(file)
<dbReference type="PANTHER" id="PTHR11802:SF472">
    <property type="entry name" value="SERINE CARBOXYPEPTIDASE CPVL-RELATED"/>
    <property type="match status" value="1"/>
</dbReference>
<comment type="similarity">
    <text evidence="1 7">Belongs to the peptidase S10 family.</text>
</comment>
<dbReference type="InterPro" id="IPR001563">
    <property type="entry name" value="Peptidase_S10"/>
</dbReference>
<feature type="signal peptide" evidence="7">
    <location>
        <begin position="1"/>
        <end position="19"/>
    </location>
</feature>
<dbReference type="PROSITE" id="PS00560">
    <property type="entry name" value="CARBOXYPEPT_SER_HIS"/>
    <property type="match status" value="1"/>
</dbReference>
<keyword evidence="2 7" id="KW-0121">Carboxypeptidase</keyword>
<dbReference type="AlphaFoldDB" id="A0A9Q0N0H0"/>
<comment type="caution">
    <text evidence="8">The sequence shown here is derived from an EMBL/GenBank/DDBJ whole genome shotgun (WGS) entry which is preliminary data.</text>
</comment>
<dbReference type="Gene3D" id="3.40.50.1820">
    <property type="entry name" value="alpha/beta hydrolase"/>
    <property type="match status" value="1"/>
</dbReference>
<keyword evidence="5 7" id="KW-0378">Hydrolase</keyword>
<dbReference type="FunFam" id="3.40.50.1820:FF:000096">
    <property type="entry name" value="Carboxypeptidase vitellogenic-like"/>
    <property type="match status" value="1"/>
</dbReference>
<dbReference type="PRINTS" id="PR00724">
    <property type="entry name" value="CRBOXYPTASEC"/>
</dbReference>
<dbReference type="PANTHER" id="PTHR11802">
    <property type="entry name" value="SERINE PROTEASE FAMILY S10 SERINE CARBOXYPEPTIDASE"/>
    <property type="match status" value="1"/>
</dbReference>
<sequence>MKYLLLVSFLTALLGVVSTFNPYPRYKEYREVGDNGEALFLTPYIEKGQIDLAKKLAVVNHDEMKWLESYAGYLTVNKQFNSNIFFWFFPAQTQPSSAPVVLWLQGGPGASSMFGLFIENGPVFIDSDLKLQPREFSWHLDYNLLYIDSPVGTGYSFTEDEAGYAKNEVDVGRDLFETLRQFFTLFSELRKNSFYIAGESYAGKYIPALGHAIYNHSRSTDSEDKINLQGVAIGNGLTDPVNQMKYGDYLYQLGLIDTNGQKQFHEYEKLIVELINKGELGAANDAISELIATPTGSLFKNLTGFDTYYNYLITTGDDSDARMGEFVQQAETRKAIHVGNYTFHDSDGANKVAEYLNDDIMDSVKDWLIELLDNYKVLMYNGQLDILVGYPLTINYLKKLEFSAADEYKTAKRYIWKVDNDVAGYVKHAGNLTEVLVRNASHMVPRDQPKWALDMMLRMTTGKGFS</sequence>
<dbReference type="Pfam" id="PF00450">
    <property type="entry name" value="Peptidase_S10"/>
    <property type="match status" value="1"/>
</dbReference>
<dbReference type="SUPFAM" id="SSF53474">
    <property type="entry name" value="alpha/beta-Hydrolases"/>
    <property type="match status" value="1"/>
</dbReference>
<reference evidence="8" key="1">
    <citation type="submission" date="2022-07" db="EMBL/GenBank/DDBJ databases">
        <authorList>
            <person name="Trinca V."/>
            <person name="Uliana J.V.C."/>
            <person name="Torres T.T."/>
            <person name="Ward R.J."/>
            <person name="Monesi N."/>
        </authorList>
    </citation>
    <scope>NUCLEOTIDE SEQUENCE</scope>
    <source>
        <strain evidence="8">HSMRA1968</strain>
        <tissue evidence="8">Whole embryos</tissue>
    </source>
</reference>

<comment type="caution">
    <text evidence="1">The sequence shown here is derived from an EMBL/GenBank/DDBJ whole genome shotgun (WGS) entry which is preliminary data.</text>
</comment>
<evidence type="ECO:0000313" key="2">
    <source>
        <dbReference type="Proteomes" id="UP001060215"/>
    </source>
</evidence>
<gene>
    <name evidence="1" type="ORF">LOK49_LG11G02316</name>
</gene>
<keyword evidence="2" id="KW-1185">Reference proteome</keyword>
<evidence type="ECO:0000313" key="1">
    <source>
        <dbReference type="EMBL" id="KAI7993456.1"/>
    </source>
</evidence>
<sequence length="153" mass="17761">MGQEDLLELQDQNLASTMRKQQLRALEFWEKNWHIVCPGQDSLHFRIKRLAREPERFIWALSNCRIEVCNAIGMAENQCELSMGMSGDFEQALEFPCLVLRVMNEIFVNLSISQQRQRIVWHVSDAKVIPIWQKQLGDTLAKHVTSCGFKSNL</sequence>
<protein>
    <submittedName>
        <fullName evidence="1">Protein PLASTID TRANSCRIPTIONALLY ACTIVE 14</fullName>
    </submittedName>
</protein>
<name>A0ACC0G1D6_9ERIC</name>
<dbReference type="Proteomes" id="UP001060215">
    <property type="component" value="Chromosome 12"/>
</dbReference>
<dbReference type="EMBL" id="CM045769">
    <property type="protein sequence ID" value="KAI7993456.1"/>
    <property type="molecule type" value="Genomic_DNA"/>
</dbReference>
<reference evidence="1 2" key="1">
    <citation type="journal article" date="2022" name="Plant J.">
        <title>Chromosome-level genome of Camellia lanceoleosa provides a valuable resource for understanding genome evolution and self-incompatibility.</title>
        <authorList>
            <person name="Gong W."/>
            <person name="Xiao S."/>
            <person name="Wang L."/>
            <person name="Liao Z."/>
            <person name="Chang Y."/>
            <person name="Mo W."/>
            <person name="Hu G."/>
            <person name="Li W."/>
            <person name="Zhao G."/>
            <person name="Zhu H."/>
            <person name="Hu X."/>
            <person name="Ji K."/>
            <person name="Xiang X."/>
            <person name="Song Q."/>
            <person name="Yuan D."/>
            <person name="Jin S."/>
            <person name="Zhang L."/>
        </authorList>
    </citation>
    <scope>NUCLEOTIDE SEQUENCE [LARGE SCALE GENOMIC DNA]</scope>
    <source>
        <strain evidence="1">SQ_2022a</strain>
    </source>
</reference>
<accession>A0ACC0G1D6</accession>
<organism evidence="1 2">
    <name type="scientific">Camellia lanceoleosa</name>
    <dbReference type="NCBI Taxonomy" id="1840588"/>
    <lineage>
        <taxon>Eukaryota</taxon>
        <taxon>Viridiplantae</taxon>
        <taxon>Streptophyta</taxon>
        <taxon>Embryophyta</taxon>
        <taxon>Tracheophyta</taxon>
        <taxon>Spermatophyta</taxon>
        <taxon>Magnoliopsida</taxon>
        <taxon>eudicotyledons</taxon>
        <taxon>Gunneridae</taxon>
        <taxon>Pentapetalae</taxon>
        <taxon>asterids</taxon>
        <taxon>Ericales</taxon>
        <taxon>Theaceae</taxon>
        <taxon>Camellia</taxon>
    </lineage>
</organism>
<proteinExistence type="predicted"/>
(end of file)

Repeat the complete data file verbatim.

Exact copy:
<dbReference type="PANTHER" id="PTHR11802:SF472">
    <property type="entry name" value="SERINE CARBOXYPEPTIDASE CPVL-RELATED"/>
    <property type="match status" value="1"/>
</dbReference>
<comment type="similarity">
    <text evidence="1 7">Belongs to the peptidase S10 family.</text>
</comment>
<dbReference type="InterPro" id="IPR001563">
    <property type="entry name" value="Peptidase_S10"/>
</dbReference>
<feature type="signal peptide" evidence="7">
    <location>
        <begin position="1"/>
        <end position="19"/>
    </location>
</feature>
<dbReference type="PROSITE" id="PS00560">
    <property type="entry name" value="CARBOXYPEPT_SER_HIS"/>
    <property type="match status" value="1"/>
</dbReference>
<keyword evidence="2 7" id="KW-0121">Carboxypeptidase</keyword>
<dbReference type="AlphaFoldDB" id="A0A9Q0N0H0"/>
<comment type="caution">
    <text evidence="8">The sequence shown here is derived from an EMBL/GenBank/DDBJ whole genome shotgun (WGS) entry which is preliminary data.</text>
</comment>
<dbReference type="Gene3D" id="3.40.50.1820">
    <property type="entry name" value="alpha/beta hydrolase"/>
    <property type="match status" value="1"/>
</dbReference>
<keyword evidence="5 7" id="KW-0378">Hydrolase</keyword>
<dbReference type="FunFam" id="3.40.50.1820:FF:000096">
    <property type="entry name" value="Carboxypeptidase vitellogenic-like"/>
    <property type="match status" value="1"/>
</dbReference>
<dbReference type="PRINTS" id="PR00724">
    <property type="entry name" value="CRBOXYPTASEC"/>
</dbReference>
<dbReference type="PANTHER" id="PTHR11802">
    <property type="entry name" value="SERINE PROTEASE FAMILY S10 SERINE CARBOXYPEPTIDASE"/>
    <property type="match status" value="1"/>
</dbReference>
<sequence>MKYLLLVSFLTALLGVVSTFNPYPRYKEYREVGDNGEALFLTPYIEKGQIDLAKKLAVVNHDEMKWLESYAGYLTVNKQFNSNIFFWFFPAQTQPSSAPVVLWLQGGPGASSMFGLFIENGPVFIDSDLKLQPREFSWHLDYNLLYIDSPVGTGYSFTEDEAGYAKNEVDVGRDLFETLRQFFTLFSELRKNSFYIAGESYAGKYIPALGHAIYNHSRSTDSEDKINLQGVAIGNGLTDPVNQMKYGDYLYQLGLIDTNGQKQFHEYEKLIVELINKGELGAANDAISELIATPTGSLFKNLTGFDTYYNYLITTGDDSDARMGEFVQQAETRKAIHVGNYTFHDSDGANKVAEYLNDDIMDSVKDWLIELLDNYKVLMYNGQLDILVGYPLTINYLKKLEFSAADEYKTAKRYIWKVDNDVAGYVKHAGNLTEVLVRNASHMVPRDQPKWALDMMLRMTTGKGFS</sequence>
<dbReference type="Pfam" id="PF00450">
    <property type="entry name" value="Peptidase_S10"/>
    <property type="match status" value="1"/>
</dbReference>
<dbReference type="SUPFAM" id="SSF53474">
    <property type="entry name" value="alpha/beta-Hydrolases"/>
    <property type="match status" value="1"/>
</dbReference>
<reference evidence="8" key="1">
    <citation type="submission" date="2022-07" db="EMBL/GenBank/DDBJ databases">
        <authorList>
            <person name="Trinca V."/>
            <person name="Uliana J.V.C."/>
            <person name="Torres T.T."/>
            <person name="Ward R.J."/>
            <person name="Monesi N."/>
        </authorList>
    </citation>
    <scope>NUCLEOTIDE SEQUENCE</scope>
    <source>
        <strain evidence="8">HSMRA1968</strain>
        <tissue evidence="8">Whole embryos</tissue>
    </source>
</reference>

<comment type="caution">
    <text evidence="1">The sequence shown here is derived from an EMBL/GenBank/DDBJ whole genome shotgun (WGS) entry which is preliminary data.</text>
</comment>
<evidence type="ECO:0000313" key="2">
    <source>
        <dbReference type="Proteomes" id="UP001060215"/>
    </source>
</evidence>
<gene>
    <name evidence="1" type="ORF">LOK49_LG11G02316</name>
</gene>
<keyword evidence="2" id="KW-1185">Reference proteome</keyword>
<evidence type="ECO:0000313" key="1">
    <source>
        <dbReference type="EMBL" id="KAI7993456.1"/>
    </source>
</evidence>
<sequence length="153" mass="17761">MGQEDLLELQDQNLASTMRKQQLRALEFWEKNWHIVCPGQDSLHFRIKRLAREPERFIWALSNCRIEVCNAIGMAENQCELSMGMSGDFEQALEFPCLVLRVMNEIFVNLSISQQRQRIVWHVSDAKVIPIWQKQLGDTLAKHVTSCGFKSNL</sequence>
<protein>
    <submittedName>
        <fullName evidence="1">Protein PLASTID TRANSCRIPTIONALLY ACTIVE 14</fullName>
    </submittedName>
</protein>
<name>A0ACC0G1D6_9ERIC</name>
<dbReference type="Proteomes" id="UP001060215">
    <property type="component" value="Chromosome 12"/>
</dbReference>
<dbReference type="EMBL" id="CM045769">
    <property type="protein sequence ID" value="KAI7993456.1"/>
    <property type="molecule type" value="Genomic_DNA"/>
</dbReference>
<reference evidence="1 2" key="1">
    <citation type="journal article" date="2022" name="Plant J.">
        <title>Chromosome-level genome of Camellia lanceoleosa provides a valuable resource for understanding genome evolution and self-incompatibility.</title>
        <authorList>
            <person name="Gong W."/>
            <person name="Xiao S."/>
            <person name="Wang L."/>
            <person name="Liao Z."/>
            <person name="Chang Y."/>
            <person name="Mo W."/>
            <person name="Hu G."/>
            <person name="Li W."/>
            <person name="Zhao G."/>
            <person name="Zhu H."/>
            <person name="Hu X."/>
            <person name="Ji K."/>
            <person name="Xiang X."/>
            <person name="Song Q."/>
            <person name="Yuan D."/>
            <person name="Jin S."/>
            <person name="Zhang L."/>
        </authorList>
    </citation>
    <scope>NUCLEOTIDE SEQUENCE [LARGE SCALE GENOMIC DNA]</scope>
    <source>
        <strain evidence="1">SQ_2022a</strain>
    </source>
</reference>
<accession>A0ACC0G1D6</accession>
<organism evidence="1 2">
    <name type="scientific">Camellia lanceoleosa</name>
    <dbReference type="NCBI Taxonomy" id="1840588"/>
    <lineage>
        <taxon>Eukaryota</taxon>
        <taxon>Viridiplantae</taxon>
        <taxon>Streptophyta</taxon>
        <taxon>Embryophyta</taxon>
        <taxon>Tracheophyta</taxon>
        <taxon>Spermatophyta</taxon>
        <taxon>Magnoliopsida</taxon>
        <taxon>eudicotyledons</taxon>
        <taxon>Gunneridae</taxon>
        <taxon>Pentapetalae</taxon>
        <taxon>asterids</taxon>
        <taxon>Ericales</taxon>
        <taxon>Theaceae</taxon>
        <taxon>Camellia</taxon>
    </lineage>
</organism>
<proteinExistence type="predicted"/>